From Folie-a-Deux to La Diete-a-Deux

Shahar Madjar, MD

Angelina was seeking a companion. She responded to a personal ad in a single’s magazine. She was 23, Angelo was 27, love bloomed, and within a week the couple got married.

At age 8 Angelo was diagnosed with paranoid schizophrenia. He had delusions and hallucinations. He was often visited by three ‘demons’ – imaginary figures he named Romanoff, The Baron, and La Bella.

On their wedding night, Angelina saw Angelo become possessed by Romanoff. Angelo told Angelina that he was the god of the ocean and that he had known her throughout her childhood. She was initially scared, but over the next two years, when Angelo was visited by Romanoff and his other demons at increasing frequency, she became accustomed to Angelo’s delusions and integrated them into her own world.

In the world they had built, there was Romanoff, “the fallen angel with greyish-black wings” who held “a sword with gems upon it.” There was LaBelle, the “tall beautiful lady dressed in silver with long silver hair … who carried a chalice full of blood” drawn from Angelo’s enemies. And there was The Baron — a tall gentlemen dressed in black who carried a sword.

Angelina and Angelo were socially isolated. They experienced financial difficulties. They had to move from one state to another in search of a steady job for Angelo.

The couple continued to hear voices — that of Romanoff, for example, told them that Angelo would soon die, and Angelina would be raped.

The couple bought a gun.

One night, while dining in a restaurant, Angelo saw two strangers laughing. He thought they were laughing at him. Angelina and Angelo left the restaurant and returned to their home where Angelo was visited again by Romanoff. “The enemies were laughing at us. You must kill them or they will kill you,” Angelo, possessed by Romanoff, told Angelina.

The couple returned to the restaurant where Angelo shot and killed the two strangers. Romanoff then told the couple that they ought to kill themselves. Angelina swallowed vaginal suppositories, perfume and allergy pills. She did not die. The police traced the couple to their apartment. They were arrested and admitted to a psychiatric hospital.

The case of Angelo and Angelina was described in the Jefferson Journal of Psychiatry (January 1993), by Ryan M. Nishihara and Craig T. Nakamura from John A. Burns School of Medicine in Honolulu, Hawaii. It is one of dozens cases of Folie-a-Deux, French for madness-of-two, a rare psychiatric syndrome in which delusional beliefs and sometimes hallucinations are transferred from one individual to another.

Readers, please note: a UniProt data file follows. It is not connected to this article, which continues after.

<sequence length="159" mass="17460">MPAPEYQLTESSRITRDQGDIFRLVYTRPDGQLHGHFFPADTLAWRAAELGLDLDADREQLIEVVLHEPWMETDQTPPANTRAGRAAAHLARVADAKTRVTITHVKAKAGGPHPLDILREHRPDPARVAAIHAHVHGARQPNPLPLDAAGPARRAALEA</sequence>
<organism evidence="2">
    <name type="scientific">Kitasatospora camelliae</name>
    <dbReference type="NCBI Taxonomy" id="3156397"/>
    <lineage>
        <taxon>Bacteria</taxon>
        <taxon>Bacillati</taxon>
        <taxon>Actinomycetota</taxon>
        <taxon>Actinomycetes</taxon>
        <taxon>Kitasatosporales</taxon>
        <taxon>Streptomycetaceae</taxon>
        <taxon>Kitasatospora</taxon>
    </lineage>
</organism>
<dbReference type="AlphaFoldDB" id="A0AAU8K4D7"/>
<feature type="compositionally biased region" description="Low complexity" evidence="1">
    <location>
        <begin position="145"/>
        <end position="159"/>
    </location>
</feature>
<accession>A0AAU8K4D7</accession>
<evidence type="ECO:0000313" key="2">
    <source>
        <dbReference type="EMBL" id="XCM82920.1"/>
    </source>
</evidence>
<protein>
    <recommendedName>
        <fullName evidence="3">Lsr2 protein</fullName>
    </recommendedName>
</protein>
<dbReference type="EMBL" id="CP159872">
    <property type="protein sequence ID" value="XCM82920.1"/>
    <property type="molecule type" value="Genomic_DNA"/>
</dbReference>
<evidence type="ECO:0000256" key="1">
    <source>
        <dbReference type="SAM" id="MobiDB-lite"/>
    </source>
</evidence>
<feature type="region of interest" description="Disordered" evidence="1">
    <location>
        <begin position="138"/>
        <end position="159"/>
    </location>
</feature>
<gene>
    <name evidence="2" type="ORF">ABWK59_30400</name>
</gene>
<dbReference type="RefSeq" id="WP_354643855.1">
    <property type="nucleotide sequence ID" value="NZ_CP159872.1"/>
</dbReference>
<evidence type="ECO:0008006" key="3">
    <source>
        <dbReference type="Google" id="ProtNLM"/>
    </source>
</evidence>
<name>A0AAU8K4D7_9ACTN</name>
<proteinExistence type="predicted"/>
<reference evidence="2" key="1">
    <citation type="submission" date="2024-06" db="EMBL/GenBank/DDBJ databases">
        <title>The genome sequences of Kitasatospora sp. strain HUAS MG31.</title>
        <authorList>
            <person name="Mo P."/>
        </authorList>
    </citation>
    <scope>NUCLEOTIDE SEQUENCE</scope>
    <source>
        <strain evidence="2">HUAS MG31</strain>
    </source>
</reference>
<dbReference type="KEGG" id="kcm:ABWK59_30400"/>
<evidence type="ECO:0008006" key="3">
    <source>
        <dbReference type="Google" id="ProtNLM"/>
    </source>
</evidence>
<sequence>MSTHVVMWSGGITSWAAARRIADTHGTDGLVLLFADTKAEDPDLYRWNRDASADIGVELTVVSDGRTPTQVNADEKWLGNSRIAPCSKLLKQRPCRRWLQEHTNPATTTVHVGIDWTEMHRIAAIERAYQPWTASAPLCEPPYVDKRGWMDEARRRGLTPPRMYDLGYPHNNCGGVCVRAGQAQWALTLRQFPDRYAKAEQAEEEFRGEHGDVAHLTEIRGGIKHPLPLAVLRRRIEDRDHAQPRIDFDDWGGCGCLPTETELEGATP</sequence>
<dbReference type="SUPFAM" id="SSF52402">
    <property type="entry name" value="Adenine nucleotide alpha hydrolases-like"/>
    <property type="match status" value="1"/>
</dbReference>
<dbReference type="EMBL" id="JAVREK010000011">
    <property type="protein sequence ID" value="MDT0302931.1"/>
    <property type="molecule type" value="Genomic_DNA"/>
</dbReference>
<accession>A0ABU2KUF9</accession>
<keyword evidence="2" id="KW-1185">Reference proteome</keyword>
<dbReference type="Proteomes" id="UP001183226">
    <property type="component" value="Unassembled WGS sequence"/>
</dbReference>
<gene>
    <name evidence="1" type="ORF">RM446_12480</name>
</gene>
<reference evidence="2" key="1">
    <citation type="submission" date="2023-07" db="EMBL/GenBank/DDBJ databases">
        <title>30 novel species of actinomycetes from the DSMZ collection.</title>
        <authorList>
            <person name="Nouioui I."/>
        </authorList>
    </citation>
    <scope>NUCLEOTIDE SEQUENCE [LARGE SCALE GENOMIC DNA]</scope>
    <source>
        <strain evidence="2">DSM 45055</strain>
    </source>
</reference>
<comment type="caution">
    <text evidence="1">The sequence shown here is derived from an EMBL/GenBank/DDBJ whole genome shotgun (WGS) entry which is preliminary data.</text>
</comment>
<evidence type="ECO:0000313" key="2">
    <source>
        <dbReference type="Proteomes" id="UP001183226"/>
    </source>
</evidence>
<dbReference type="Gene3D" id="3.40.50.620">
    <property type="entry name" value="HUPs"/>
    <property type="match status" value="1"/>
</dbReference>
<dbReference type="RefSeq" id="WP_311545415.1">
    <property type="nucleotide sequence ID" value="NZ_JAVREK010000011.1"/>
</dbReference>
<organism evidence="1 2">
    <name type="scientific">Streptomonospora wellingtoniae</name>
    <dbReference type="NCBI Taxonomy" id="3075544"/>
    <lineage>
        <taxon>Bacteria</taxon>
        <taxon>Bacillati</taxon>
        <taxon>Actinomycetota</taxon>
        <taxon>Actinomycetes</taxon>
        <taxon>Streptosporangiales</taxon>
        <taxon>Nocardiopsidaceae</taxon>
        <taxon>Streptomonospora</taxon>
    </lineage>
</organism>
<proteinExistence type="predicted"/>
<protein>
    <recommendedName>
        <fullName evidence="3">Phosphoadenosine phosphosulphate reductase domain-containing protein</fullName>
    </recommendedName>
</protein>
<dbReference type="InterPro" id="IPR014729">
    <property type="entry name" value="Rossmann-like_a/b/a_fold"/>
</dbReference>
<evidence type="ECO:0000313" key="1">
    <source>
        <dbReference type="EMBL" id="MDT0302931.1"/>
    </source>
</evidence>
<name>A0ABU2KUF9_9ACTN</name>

The case of Angelina and Angelo is an extreme example of how your spouse can influence the way you think and behave. A recent article in Obesity brings about another example – a milder, more benign one. Here, your spouse’s way of thinking and behavior will not end with a murder. Instead, it may result in a mild weight loss. I call it La Diete-a-Deux:

Amy A. Gorin from the Department of Psychological Sciences at the University of Connecticut and her colleagues sought to answer the question: If one spouse participates in weight loss treatment, does the other spouse lose weight?

The authors of the study call this phenomenon — where non-dieting spouses lose weight while their spouses go on a diet — a ripple effect. The study was supported by Weight Watchers International, Inc.

Some 130 couples participated in Gorin’s study. The researchers randomly assigned one member of each couple into two groups: 65 participants were assigned to Weight Watchers diet (WW) — these participants received 6 months of free access to WW meetings and online tools. The other 65 participants received a 4-page weight loss handout with basic information regarding healthy eating and physical activity. They did not participate in meetings and did not have access to Weight Watchers’ online tools.

The spouses of the 130 participants received no treatment at all: no Weight Watchers meeting, no online tools, not even a 4-page weight loss handout.

Most of the couples were married (93.1 percent), the other couples just lived together.

At 6 months after they embarked on their diet, the participants who were on WW diet lost more weight than those on the self-guided diet. WW dieters lost 4.31 kgs while self-guided dieters lost only 3.08 kgs.

Surprisingly, the spouses of the participants also lost weight. At 6 months, spouses of participants on the WW diet lost 2.16 kgs, while spouses on the self-guided diet lost 1.88 kgs. Overall, 32 percent of the untreated spouses lost 3 percent or more of their initial body weight.

The study, the authors say, shows that a ripple effect does exist and that “weight loss can spread within couples.”

From Folie-a-Deux to La Diete-a-Deux: your spouse’s thinking and behavior may have ripple-effect on your health. As to tips on how to choose the right spouse, I will update you as soon as these become available. Please don’t hold your breath.

Editor’s note: Dr. Shahar Madjar is a urologist working in several locations in the Upper Peninsula. Contact him at or at